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Navigating health care is hard enough when English is your first language — imagine the difficulty when American Sign is your first language. How can we bridge the linguistic and cultural gaps needed to better care for patients? University of Utah Health is proud to present Language of Care, an amazing story of how a community of Deaf patients are breaking barriers by co-designing their own care with U of U Health researchers.

Language of Care premiered at a sponsored event during the 2023 Sundance Film Festival. Watch the 6-minute short film using the video player above.


Language of Care is the third film in the U of U Health-produced series, New Narratives in Health, designed to bring scientists and artists together to more broadly communicate advances in knowledge. The first film in the series, One in a Million, tells the story of how advanced genomic technologies combined with expert clinical insights vastly improved the quality of life for Tyler, a boy with a rare, debilitating disease. The second film, Meet Me Where I Am, follows Adolphus Nickleberry through his journey at U of U Health's Intensive Outpatient Clinic as he rewrites his story, that had been shaped by health disparities, with help from compassionate providers.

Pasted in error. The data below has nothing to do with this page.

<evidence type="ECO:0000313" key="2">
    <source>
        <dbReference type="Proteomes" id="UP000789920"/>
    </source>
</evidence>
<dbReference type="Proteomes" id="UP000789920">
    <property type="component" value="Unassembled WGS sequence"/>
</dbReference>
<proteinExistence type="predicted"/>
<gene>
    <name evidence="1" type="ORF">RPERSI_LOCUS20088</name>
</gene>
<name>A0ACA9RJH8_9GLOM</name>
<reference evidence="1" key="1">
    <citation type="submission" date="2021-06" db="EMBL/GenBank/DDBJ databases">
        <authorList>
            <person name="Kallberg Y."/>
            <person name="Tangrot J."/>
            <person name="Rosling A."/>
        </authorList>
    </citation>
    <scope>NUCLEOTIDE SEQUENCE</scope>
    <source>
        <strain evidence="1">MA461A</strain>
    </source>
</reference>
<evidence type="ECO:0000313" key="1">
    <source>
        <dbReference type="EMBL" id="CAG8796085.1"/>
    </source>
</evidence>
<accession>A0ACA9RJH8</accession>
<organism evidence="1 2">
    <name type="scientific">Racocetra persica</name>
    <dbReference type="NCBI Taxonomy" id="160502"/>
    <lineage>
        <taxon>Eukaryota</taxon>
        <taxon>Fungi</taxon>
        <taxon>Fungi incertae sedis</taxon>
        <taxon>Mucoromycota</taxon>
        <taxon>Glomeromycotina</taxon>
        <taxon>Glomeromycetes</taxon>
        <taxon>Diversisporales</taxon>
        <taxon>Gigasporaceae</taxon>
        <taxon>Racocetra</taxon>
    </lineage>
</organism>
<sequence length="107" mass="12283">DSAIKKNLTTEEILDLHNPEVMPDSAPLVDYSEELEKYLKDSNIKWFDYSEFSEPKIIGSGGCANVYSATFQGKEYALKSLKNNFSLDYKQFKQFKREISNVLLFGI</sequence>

An acclaimed filmmakers and award-winning Sundance Institute veteran traveled to Utah to document the Language of Care story. Filmmaker Ross Kauffman is the Academy Award®-winning filmmaker of the documentary Born into Brothels, Of Medicine and Miracles, and Tigerland, the latter an official selection in the 2019 Sundance Film festival. Language of Care was produced by Oscar-nominated filmmaker Robin Honan with executive producers Joe Borgenicht of U of U Health, award-winning documentarian Geralyn Dreyfous, and Heather Kahlert of the Kahlert Foundation.

Director Ross Kauffman on the set of Langage of Care


Nearly 40 million people in the U.S. live with diabetes but the majority of Deaf people with diabetes do not have equal access to health care. Deaf Diabetes Can Together, a part of the Intensive Diabetes Education and Support (IDEAS) Program at U of U Health, is creating solutions for health equity in the Deaf community. This model is being replicated for rural, Pacific Islander and other under-resourced communities. Your generous donation to IDEAS will support research to create and improve access to culturally competent diabetes care.


Language of Care was funded in part by U of U Health's Driving Out Diabetes Initiative. Driving Out Diabetes aims to prevent individuals and their families from suffering under the burden of diabetes. Through programs in community outreach and education, innovations in clinical care, and pioneering research, the initiative seeks to achieve a diabetes-free Utah.